The United States announced last Friday that Russian cheating obliged it to suspend participation in the Intermediate-Range Nuclear Forces Treaty, paving the way for its eventual withdrawal. Moscow denied the charge but promptly said that it would abandon the agreement as well. While the INF was designed to promote arms control and security in Europe, its collapse will reverberate throughout Asia as well. A renewed arms race is a likely outcome. While arms control treaties must be observed to be useful, greater efforts must be made to preserve this agreement.

The INF treaty was a critical element of European security during the Cold War. Agreed by the U.S. and Russia in 1987, it eliminated more than 2,500 missiles, nuclear and conventional with ranges between 500 and 5,500 km, deployed by the two countries that would have been used across Europe during a conflict.

U.S. governments have complained since 2008 that Russia was violating the treaty, pointing to a series of cruise missile tests. Moscow denied the accusation and countered that U.S. deployment of missile defense systems in Europe is the real treaty violation, a charge that the U.S. denies. Washington warned several months ago that Russian noncompliance threatened the treaty’s survival and last week the Trump administration made good on that commitment. Secretary of State Mike Pompeo explained that the U.S. government had complained over 30 times and “Russia’s violation puts millions of Europeans and Americans at greater risk, it aims to put the United States at a military disadvantage, and it undercuts the chances of moving our bilateral relationship in a better direction. … When an agreement is so brazenly disregarded and our security is so openly threatened, we must respond.” Russian President Vladimir Putin promised “a tit-for-tat response … we will suspend as well.” He said that Russia would begin work on developing new missiles and modifying old ones, but deployment would depend on U.S. actions.

Russian cheating is one reason for the Trump administration’s decision, but there is more to U.S. disaffection with the treaty than that. Some U.S. officials have long chafed at the restrictions on U.S. force deployments that it created, but they overlook the U.S. systems — air and sea-based — that it does not affect.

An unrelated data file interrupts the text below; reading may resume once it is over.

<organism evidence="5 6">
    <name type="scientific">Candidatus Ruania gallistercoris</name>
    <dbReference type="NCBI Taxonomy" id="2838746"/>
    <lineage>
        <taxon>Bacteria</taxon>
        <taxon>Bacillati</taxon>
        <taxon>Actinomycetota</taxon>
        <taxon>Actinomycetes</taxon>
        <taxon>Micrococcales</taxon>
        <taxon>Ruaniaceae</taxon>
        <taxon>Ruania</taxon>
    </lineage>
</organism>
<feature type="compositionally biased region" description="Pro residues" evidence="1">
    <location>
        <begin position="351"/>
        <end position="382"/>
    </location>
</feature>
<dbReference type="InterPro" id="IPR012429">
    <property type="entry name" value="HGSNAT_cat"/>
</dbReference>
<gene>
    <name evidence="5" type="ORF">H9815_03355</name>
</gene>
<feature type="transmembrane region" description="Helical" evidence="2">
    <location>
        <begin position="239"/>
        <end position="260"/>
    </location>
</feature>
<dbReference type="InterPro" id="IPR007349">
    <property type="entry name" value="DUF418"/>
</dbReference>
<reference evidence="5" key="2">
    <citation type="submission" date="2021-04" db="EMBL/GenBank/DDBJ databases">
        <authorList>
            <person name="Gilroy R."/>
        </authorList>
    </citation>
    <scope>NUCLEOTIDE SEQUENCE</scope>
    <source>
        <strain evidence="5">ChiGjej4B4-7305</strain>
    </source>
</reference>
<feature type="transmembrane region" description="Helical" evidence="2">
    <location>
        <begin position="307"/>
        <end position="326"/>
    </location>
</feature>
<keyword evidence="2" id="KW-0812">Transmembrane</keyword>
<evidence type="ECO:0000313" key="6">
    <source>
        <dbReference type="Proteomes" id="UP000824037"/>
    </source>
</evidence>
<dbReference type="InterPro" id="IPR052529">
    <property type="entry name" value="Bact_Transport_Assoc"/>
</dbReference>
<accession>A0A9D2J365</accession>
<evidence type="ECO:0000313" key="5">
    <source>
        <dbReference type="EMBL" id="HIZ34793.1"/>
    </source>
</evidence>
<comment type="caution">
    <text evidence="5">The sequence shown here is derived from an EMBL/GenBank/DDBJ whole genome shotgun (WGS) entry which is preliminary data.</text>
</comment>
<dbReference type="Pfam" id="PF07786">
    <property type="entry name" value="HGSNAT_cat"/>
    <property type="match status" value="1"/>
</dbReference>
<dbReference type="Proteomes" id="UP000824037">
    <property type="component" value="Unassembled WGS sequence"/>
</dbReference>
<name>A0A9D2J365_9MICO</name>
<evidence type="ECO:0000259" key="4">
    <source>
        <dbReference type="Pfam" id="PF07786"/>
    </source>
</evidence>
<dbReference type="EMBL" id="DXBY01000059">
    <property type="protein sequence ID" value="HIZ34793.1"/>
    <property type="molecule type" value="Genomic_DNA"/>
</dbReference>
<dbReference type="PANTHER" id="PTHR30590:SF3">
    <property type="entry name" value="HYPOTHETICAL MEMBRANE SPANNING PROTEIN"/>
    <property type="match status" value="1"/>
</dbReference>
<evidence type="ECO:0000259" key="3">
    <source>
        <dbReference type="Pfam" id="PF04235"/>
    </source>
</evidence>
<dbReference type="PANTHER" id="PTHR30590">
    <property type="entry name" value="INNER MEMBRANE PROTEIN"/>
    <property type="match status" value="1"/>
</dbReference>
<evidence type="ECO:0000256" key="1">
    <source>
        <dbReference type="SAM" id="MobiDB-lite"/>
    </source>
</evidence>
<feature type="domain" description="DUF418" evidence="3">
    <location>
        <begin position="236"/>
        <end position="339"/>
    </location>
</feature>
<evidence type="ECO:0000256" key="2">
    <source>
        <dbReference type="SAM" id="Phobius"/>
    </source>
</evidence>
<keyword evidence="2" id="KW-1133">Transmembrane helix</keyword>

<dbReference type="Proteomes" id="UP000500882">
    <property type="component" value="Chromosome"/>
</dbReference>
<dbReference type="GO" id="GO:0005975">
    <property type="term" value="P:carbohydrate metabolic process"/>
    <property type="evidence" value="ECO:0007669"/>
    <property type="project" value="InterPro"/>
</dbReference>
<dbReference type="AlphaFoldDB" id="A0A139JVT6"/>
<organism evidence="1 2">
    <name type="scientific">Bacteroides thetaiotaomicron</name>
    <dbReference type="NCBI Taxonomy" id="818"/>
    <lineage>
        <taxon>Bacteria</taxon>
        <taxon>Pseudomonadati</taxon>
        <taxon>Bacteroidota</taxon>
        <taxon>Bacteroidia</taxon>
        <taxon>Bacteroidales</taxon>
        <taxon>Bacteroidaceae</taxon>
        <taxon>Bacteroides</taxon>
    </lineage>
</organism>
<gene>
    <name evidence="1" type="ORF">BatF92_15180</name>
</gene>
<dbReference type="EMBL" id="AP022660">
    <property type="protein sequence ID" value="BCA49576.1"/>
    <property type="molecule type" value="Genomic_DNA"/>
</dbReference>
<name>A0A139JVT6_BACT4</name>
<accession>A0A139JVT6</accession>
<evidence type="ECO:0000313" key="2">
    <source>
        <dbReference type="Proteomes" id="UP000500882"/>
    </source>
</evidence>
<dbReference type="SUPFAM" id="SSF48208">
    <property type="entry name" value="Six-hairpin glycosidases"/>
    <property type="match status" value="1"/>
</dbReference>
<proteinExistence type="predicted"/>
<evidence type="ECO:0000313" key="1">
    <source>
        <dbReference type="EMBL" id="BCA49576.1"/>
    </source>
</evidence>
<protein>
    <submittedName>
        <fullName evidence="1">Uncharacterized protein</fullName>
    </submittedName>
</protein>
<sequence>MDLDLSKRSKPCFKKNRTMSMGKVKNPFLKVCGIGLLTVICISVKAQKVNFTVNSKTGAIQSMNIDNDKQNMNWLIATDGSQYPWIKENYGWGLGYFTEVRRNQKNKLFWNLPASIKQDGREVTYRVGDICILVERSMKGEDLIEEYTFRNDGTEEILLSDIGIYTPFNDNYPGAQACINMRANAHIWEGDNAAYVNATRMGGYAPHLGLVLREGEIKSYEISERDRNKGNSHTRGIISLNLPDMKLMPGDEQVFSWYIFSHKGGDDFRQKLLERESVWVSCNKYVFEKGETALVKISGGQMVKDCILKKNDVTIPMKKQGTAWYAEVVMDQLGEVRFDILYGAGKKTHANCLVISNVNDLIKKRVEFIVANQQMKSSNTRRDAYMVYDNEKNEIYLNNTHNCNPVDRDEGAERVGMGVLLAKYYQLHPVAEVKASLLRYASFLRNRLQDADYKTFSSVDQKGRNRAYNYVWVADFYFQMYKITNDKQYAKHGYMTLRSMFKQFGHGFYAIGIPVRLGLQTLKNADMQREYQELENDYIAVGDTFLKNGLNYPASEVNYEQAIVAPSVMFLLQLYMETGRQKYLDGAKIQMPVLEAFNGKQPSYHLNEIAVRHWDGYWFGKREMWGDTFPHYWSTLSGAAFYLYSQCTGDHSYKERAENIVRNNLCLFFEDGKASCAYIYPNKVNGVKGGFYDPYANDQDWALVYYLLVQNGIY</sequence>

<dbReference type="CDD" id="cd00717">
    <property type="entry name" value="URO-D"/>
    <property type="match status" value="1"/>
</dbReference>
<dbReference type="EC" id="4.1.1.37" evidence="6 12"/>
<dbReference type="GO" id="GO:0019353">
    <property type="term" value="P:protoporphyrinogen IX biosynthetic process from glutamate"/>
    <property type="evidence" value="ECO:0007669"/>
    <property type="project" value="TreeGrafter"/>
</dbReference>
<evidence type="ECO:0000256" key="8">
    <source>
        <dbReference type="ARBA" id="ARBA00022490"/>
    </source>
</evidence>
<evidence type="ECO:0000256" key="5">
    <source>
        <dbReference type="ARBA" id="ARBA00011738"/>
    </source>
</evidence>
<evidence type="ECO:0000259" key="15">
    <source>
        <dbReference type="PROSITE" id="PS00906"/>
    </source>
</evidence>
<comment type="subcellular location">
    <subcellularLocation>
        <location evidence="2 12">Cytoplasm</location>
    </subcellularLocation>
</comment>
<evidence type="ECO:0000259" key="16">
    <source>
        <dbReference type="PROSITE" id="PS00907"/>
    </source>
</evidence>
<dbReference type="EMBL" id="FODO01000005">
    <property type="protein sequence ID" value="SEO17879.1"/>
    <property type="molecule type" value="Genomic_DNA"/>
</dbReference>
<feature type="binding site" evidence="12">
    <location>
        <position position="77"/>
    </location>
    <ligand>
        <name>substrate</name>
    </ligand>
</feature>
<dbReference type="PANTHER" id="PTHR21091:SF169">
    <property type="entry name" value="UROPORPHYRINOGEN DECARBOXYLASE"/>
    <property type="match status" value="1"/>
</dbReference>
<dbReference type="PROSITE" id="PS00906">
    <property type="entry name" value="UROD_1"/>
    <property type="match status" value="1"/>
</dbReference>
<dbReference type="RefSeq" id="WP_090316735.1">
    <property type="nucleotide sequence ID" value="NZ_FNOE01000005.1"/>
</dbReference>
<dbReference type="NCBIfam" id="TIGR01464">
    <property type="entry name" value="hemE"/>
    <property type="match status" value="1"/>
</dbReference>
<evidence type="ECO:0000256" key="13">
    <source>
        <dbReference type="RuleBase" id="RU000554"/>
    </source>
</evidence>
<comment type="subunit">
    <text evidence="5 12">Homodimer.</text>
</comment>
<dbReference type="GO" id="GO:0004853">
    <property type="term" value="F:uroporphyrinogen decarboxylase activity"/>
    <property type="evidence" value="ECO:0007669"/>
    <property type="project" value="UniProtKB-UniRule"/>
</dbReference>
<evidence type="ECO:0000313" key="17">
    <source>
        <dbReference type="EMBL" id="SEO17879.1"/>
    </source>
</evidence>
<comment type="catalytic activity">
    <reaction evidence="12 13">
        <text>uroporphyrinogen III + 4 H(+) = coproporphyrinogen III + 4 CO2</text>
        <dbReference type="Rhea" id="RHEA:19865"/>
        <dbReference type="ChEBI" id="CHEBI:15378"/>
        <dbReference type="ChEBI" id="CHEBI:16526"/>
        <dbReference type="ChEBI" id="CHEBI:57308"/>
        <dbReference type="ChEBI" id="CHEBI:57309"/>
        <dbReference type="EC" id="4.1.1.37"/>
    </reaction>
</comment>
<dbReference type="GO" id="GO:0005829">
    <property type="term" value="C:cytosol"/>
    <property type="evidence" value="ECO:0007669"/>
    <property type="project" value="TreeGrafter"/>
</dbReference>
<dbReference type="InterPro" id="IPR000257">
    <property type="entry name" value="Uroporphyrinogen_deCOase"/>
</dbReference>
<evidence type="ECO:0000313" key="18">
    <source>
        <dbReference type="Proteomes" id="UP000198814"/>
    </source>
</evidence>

Another, more compelling, complaint is that the treaty does not include many other countries that have or are developing missile programs; China is on that list. U.S. officials note that China has deployed over 1,000 missiles that would be banned by the INF if Beijing were a signatory. President Donald Trump has complained that the U.S. “cannot be the only country in the world unilaterally bound by this treaty, or any other.” He prefers a new, multilateral treaty that includes those other countries. There is little chance of that.

China called the U.S. and Russian announcements “regrettable,” and called on the two governments “to uphold and implement the existing treaty instead of creating a new one.”

The Japanese government reaction was negative as well. Chief Cabinet Secretary Yoshihide Suga called the U.S. move “undesirable,” adding that he hoped that Washington would not withdraw. Foreign Minister Taro Kono agreed treaty suspension was not desirable, but U.S. thinking was understandable.

Japan has three concerns. The first is the prospect of a destabilizing arms race between the U.S. and Russia. Not only could the two sides deploy missiles previously banned under the INF — and not only in Europe but in Asia as well — but their antipathy toward such agreements could doom the New START treaty, the last remaining limit on strategic arms, which is set to expire in 2021 (unless renewed for five more years). Russian Deputy Foreign Minister Sergei Ryabkov warned that “the New START treaty may have the same fate as the INF Treaty.” A nuclear arms race between the world’s two largest nuclear powers threatens the world.

A second concern is that deteriorating relations between Washington and Moscow would make more difficult Japan’s attempts to negotiate with Russia over the Northern Territories dispute. If the demise of the INF reflects U.S. policy toward Russia and is the harbinger of a new Cold War, Japanese diplomacy will likely be impacted. A third concern of Japan is that U.S. attempts to rectify the imbalance with China will produce pressure for U.S. deployments of new missiles on Japanese territory. While Japan’s defense community worries about China’s expanding arsenal of missiles, there is no appetite for U.S. deployments that would give Beijing more reason to target Japan in the event of a conflict.

Treaties must be observed to be valuable, but withdrawal and termination should only be a last resort. There is still time for diplomacy to save the INF. Washington and Moscow should redouble their efforts to do that.

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